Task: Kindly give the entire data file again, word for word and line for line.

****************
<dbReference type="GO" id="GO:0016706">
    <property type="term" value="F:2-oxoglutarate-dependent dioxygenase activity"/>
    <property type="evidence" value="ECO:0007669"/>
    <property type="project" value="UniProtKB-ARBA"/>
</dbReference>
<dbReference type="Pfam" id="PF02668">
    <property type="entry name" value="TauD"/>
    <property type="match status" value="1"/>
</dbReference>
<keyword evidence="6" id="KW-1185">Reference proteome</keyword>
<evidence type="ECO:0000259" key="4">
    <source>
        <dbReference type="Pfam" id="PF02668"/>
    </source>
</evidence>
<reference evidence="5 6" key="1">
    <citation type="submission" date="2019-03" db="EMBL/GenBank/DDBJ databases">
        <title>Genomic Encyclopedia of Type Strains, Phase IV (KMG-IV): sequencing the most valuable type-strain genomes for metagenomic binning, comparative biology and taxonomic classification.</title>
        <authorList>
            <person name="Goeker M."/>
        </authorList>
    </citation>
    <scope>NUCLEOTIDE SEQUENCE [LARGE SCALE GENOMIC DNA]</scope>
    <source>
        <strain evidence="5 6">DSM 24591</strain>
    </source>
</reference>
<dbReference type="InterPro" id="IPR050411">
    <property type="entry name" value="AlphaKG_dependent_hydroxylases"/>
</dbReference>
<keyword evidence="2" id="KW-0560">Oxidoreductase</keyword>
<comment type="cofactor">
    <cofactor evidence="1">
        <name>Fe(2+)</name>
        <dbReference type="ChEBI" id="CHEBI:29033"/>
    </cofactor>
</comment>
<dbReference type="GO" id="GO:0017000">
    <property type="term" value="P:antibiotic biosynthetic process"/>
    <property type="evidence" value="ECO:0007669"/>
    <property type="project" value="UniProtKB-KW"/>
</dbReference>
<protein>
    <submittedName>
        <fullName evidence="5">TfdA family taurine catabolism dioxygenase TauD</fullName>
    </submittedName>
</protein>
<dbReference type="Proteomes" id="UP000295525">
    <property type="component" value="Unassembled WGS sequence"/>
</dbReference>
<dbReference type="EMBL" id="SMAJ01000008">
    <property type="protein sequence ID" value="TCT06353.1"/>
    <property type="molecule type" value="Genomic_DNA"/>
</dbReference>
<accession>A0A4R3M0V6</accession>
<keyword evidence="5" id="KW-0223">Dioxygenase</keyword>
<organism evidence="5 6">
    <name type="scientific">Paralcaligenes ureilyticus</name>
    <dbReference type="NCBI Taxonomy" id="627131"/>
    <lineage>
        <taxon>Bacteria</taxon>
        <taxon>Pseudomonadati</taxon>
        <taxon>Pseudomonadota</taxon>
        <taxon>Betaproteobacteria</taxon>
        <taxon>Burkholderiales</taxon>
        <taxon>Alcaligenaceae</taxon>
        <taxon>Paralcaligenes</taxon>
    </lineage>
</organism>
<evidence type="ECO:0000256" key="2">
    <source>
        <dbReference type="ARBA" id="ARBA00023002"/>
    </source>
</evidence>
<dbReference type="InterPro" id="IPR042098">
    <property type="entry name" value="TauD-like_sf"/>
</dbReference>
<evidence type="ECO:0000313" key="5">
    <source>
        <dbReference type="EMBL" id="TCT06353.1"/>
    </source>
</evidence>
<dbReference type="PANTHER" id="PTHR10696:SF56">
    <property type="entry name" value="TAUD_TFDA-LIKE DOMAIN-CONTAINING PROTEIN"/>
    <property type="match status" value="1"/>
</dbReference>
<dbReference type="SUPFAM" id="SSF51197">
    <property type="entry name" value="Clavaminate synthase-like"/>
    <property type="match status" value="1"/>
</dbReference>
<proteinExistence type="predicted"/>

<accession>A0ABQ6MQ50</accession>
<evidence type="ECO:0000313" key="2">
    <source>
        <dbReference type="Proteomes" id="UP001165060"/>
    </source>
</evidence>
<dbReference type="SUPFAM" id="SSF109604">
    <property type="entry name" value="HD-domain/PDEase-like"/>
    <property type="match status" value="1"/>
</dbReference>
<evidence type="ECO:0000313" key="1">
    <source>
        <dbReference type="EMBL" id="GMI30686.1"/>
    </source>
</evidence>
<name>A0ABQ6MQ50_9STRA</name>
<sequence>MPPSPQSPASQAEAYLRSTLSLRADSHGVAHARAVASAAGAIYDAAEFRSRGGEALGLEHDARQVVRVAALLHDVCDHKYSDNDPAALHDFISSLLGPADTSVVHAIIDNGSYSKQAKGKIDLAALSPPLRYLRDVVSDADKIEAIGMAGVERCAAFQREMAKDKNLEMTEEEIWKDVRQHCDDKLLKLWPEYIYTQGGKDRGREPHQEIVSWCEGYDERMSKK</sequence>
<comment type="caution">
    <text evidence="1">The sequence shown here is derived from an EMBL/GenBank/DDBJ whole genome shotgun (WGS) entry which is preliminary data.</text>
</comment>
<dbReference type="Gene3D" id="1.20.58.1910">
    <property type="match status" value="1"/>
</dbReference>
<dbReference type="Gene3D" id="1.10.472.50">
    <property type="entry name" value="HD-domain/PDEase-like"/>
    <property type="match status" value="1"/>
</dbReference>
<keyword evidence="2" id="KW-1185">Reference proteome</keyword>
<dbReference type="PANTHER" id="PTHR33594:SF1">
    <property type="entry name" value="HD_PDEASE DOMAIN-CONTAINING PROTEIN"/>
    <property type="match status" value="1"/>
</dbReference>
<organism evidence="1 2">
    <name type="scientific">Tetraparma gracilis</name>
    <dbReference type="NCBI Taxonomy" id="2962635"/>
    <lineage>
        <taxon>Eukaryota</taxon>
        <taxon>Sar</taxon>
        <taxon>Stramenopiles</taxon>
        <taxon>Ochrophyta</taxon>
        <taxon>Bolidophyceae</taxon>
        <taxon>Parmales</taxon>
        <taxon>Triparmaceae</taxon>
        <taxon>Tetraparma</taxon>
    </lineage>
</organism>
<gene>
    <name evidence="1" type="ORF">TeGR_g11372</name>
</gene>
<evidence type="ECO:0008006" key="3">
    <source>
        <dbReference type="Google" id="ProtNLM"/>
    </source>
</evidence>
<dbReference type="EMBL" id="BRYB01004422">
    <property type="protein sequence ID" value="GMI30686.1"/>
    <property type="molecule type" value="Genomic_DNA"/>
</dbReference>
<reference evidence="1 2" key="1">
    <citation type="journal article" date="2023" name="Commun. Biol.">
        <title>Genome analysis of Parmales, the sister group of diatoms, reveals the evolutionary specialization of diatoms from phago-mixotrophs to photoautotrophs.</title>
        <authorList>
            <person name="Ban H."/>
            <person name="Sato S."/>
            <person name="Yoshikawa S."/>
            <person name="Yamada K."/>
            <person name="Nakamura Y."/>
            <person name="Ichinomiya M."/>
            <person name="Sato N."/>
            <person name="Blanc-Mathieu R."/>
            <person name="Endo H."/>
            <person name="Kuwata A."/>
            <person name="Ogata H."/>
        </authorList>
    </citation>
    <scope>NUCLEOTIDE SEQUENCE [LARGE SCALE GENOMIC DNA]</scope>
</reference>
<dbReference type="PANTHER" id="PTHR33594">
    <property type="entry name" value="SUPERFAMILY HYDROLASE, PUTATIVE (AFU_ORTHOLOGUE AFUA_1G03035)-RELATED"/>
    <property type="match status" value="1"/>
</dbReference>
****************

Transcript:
<dbReference type="GO" id="GO:0016706">
    <property type="term" value="F:2-oxoglutarate-dependent dioxygenase activity"/>
    <property type="evidence" value="ECO:0007669"/>
    <property type="project" value="UniProtKB-ARBA"/>
</dbReference>
<dbReference type="Pfam" id="PF02668">
    <property type="entry name" value="TauD"/>
    <property type="match status" value="1"/>
</dbReference>
<keyword evidence="6" id="KW-1185">Reference proteome</keyword>
<evidence type="ECO:0000259" key="4">
    <source>
        <dbReference type="Pfam" id="PF02668"/>
    </source>
</evidence>
<reference evidence="5 6" key="1">
    <citation type="submission" date="2019-03" db="EMBL/GenBank/DDBJ databases">
        <title>Genomic Encyclopedia of Type Strains, Phase IV (KMG-IV): sequencing the most valuable type-strain genomes for metagenomic binning, comparative biology and taxonomic classification.</title>
        <authorList>
            <person name="Goeker M."/>
        </authorList>
    </citation>
    <scope>NUCLEOTIDE SEQUENCE [LARGE SCALE GENOMIC DNA]</scope>
    <source>
        <strain evidence="5 6">DSM 24591</strain>
    </source>
</reference>
<dbReference type="InterPro" id="IPR050411">
    <property type="entry name" value="AlphaKG_dependent_hydroxylases"/>
</dbReference>
<keyword evidence="2" id="KW-0560">Oxidoreductase</keyword>
<comment type="cofactor">
    <cofactor evidence="1">
        <name>Fe(2+)</name>
        <dbReference type="ChEBI" id="CHEBI:29033"/>
    </cofactor>
</comment>
<dbReference type="GO" id="GO:0017000">
    <property type="term" value="P:antibiotic biosynthetic process"/>
    <property type="evidence" value="ECO:0007669"/>
    <property type="project" value="UniProtKB-KW"/>
</dbReference>
<protein>
    <submittedName>
        <fullName evidence="5">TfdA family taurine catabolism dioxygenase TauD</fullName>
    </submittedName>
</protein>
<dbReference type="Proteomes" id="UP000295525">
    <property type="component" value="Unassembled WGS sequence"/>
</dbReference>
<dbReference type="EMBL" id="SMAJ01000008">
    <property type="protein sequence ID" value="TCT06353.1"/>
    <property type="molecule type" value="Genomic_DNA"/>
</dbReference>
<accession>A0A4R3M0V6</accession>
<keyword evidence="5" id="KW-0223">Dioxygenase</keyword>
<organism evidence="5 6">
    <name type="scientific">Paralcaligenes ureilyticus</name>
    <dbReference type="NCBI Taxonomy" id="627131"/>
    <lineage>
        <taxon>Bacteria</taxon>
        <taxon>Pseudomonadati</taxon>
        <taxon>Pseudomonadota</taxon>
        <taxon>Betaproteobacteria</taxon>
        <taxon>Burkholderiales</taxon>
        <taxon>Alcaligenaceae</taxon>
        <taxon>Paralcaligenes</taxon>
    </lineage>
</organism>
<evidence type="ECO:0000256" key="2">
    <source>
        <dbReference type="ARBA" id="ARBA00023002"/>
    </source>
</evidence>
<dbReference type="InterPro" id="IPR042098">
    <property type="entry name" value="TauD-like_sf"/>
</dbReference>
<evidence type="ECO:0000313" key="5">
    <source>
        <dbReference type="EMBL" id="TCT06353.1"/>
    </source>
</evidence>
<dbReference type="PANTHER" id="PTHR10696:SF56">
    <property type="entry name" value="TAUD_TFDA-LIKE DOMAIN-CONTAINING PROTEIN"/>
    <property type="match status" value="1"/>
</dbReference>
<dbReference type="SUPFAM" id="SSF51197">
    <property type="entry name" value="Clavaminate synthase-like"/>
    <property type="match status" value="1"/>
</dbReference>
<proteinExistence type="predicted"/>

<accession>A0ABQ6MQ50</accession>
<evidence type="ECO:0000313" key="2">
    <source>
        <dbReference type="Proteomes" id="UP001165060"/>
    </source>
</evidence>
<dbReference type="SUPFAM" id="SSF109604">
    <property type="entry name" value="HD-domain/PDEase-like"/>
    <property type="match status" value="1"/>
</dbReference>
<evidence type="ECO:0000313" key="1">
    <source>
        <dbReference type="EMBL" id="GMI30686.1"/>
    </source>
</evidence>
<name>A0ABQ6MQ50_9STRA</name>
<sequence>MPPSPQSPASQAEAYLRSTLSLRADSHGVAHARAVASAAGAIYDAAEFRSRGGEALGLEHDARQVVRVAALLHDVCDHKYSDNDPAALHDFISSLLGPADTSVVHAIIDNGSYSKQAKGKIDLAALSPPLRYLRDVVSDADKIEAIGMAGVERCAAFQREMAKDKNLEMTEEEIWKDVRQHCDDKLLKLWPEYIYTQGGKDRGREPHQEIVSWCEGYDERMSKK</sequence>
<comment type="caution">
    <text evidence="1">The sequence shown here is derived from an EMBL/GenBank/DDBJ whole genome shotgun (WGS) entry which is preliminary data.</text>
</comment>
<dbReference type="Gene3D" id="1.20.58.1910">
    <property type="match status" value="1"/>
</dbReference>
<dbReference type="Gene3D" id="1.10.472.50">
    <property type="entry name" value="HD-domain/PDEase-like"/>
    <property type="match status" value="1"/>
</dbReference>
<keyword evidence="2" id="KW-1185">Reference proteome</keyword>
<dbReference type="PANTHER" id="PTHR33594:SF1">
    <property type="entry name" value="HD_PDEASE DOMAIN-CONTAINING PROTEIN"/>
    <property type="match status" value="1"/>
</dbReference>
<organism evidence="1 2">
    <name type="scientific">Tetraparma gracilis</name>
    <dbReference type="NCBI Taxonomy" id="2962635"/>
    <lineage>
        <taxon>Eukaryota</taxon>
        <taxon>Sar</taxon>
        <taxon>Stramenopiles</taxon>
        <taxon>Ochrophyta</taxon>
        <taxon>Bolidophyceae</taxon>
        <taxon>Parmales</taxon>
        <taxon>Triparmaceae</taxon>
        <taxon>Tetraparma</taxon>
    </lineage>
</organism>
<gene>
    <name evidence="1" type="ORF">TeGR_g11372</name>
</gene>
<evidence type="ECO:0008006" key="3">
    <source>
        <dbReference type="Google" id="ProtNLM"/>
    </source>
</evidence>
<dbReference type="EMBL" id="BRYB01004422">
    <property type="protein sequence ID" value="GMI30686.1"/>
    <property type="molecule type" value="Genomic_DNA"/>
</dbReference>
<reference evidence="1 2" key="1">
    <citation type="journal article" date="2023" name="Commun. Biol.">
        <title>Genome analysis of Parmales, the sister group of diatoms, reveals the evolutionary specialization of diatoms from phago-mixotrophs to photoautotrophs.</title>
        <authorList>
            <person name="Ban H."/>
            <person name="Sato S."/>
            <person name="Yoshikawa S."/>
            <person name="Yamada K."/>
            <person name="Nakamura Y."/>
            <person name="Ichinomiya M."/>
            <person name="Sato N."/>
            <person name="Blanc-Mathieu R."/>
            <person name="Endo H."/>
            <person name="Kuwata A."/>
            <person name="Ogata H."/>
        </authorList>
    </citation>
    <scope>NUCLEOTIDE SEQUENCE [LARGE SCALE GENOMIC DNA]</scope>
</reference>
<dbReference type="PANTHER" id="PTHR33594">
    <property type="entry name" value="SUPERFAMILY HYDROLASE, PUTATIVE (AFU_ORTHOLOGUE AFUA_1G03035)-RELATED"/>
    <property type="match status" value="1"/>
</dbReference>